Q26 Chair: Would you add Libya to that?

Frank Ledwidge: Yes.

Q27 Chair: In your book, Losing Small Wars, on the things that we ought to do, you concentrated fairly heavily on the issue of the education of senior officers.

Frank Ledwidge: Indeed. We have, I think, the potential now, over the next two decades, of a golden generation of young and middle-ranking officers with combat experience coming up the ranks. These are intensely aware people. These young men and women, some of whom have now gone through four wars, in the most intense circumstances, are people who are ripe for the kind of treatment that certainly I would suggest, and I am not alone in that, which is the kind of education that the US army invests in for its very senior officers. I am talking about education outside the wire, as it were, in the kind of place that Professor Cornish works in, for example, conducting research, and not necessarily in military matters. Possibly the greatest advocate of this is General Petraeus, who has spoken and written very powerfully about the effect that his graduate education-his time at Princeton-had on him and the impact it had on such successes that he achieved in Iraq and, I would suggest to a lesser extent, but none the less, in Afghanistan over the past few years. It is very much a lesson we need to pick up if we are to exploit what I would call the potential golden generation of military officers.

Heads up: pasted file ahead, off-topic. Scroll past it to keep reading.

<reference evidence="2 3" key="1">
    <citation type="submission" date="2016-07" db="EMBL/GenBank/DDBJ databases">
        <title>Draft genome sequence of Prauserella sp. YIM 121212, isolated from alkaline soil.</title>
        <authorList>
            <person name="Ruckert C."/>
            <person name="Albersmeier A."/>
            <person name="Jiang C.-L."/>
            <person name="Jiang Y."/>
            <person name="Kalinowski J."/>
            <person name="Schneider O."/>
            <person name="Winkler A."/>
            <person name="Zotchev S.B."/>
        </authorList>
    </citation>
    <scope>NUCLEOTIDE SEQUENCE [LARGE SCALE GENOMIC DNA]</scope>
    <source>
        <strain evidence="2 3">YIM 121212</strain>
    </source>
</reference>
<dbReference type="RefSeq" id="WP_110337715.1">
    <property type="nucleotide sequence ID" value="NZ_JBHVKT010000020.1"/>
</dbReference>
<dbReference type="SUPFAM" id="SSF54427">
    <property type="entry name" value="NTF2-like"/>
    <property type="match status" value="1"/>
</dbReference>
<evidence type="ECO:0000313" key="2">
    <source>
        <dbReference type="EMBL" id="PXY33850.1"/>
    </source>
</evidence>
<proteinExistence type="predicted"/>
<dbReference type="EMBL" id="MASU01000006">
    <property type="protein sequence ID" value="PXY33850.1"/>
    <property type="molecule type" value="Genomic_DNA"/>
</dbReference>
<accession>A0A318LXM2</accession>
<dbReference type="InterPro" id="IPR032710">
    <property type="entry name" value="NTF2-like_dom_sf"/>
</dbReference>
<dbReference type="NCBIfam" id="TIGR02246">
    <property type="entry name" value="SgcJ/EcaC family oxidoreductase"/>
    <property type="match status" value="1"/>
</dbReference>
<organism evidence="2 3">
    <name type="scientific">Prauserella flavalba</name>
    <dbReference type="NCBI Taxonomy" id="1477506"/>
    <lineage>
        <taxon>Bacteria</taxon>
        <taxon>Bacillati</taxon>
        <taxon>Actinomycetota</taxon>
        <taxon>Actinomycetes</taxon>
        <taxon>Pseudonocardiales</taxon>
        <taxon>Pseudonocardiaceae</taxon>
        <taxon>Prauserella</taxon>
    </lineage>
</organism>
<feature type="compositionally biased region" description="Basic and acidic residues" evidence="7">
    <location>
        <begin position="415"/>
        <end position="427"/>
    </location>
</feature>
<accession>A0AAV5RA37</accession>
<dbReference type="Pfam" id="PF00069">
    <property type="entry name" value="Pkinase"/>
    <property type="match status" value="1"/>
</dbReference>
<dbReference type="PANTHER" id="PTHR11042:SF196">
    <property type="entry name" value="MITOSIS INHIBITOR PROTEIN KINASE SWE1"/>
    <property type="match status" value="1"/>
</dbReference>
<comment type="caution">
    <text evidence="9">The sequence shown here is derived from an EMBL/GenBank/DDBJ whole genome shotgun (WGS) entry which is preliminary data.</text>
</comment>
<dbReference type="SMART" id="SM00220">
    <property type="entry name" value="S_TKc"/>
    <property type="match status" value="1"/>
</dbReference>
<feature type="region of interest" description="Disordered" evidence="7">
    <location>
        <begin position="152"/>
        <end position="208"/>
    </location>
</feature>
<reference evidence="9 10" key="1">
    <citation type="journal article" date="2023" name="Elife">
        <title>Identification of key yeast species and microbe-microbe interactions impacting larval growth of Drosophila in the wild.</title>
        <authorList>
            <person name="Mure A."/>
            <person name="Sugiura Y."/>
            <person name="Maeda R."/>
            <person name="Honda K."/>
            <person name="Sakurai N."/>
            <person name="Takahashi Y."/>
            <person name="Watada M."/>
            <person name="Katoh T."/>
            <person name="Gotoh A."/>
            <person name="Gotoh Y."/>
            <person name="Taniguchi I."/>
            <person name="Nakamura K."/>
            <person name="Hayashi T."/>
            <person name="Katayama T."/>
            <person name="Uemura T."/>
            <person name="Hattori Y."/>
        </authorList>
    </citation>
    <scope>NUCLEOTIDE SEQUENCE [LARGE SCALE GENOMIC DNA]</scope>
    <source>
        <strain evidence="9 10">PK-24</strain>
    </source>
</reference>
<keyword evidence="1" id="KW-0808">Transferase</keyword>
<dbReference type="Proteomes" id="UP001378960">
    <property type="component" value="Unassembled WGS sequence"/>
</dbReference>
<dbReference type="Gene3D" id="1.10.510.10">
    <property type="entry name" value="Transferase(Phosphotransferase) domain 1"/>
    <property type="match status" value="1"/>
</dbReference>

Q28 Mr Holloway: Off the back of that, do you think that there is a problem in the existing cohort of very senior officers who have talked up these wars over the past decade?

Frank Ledwidge: In their defence, or perhaps mitigation, these senior officers had their upbringing in the cold war, when perhaps awareness of the environments-historical, cultural and other environments-in which we work was not as critically important. Most of these guys-they are all men-have spent their entire careers inside what General Petraeus calls the cloister. As a result of that, I would suggest, and have suggested, that their parameters-their left and right of arc-are perhaps a little bit narrower than yours or those of many of the other people sitting in this room. We see the results of that.

There is also what I argue is a key factor: being trammelled by traditional British military culture, particularly and specifically the "cracking on" culture, which suggests that if we carry on, just press on and make one more push, everything will be all right. That is simply not good enough and does not work.

Chair: This is a rich seam that we can mine this afternoon.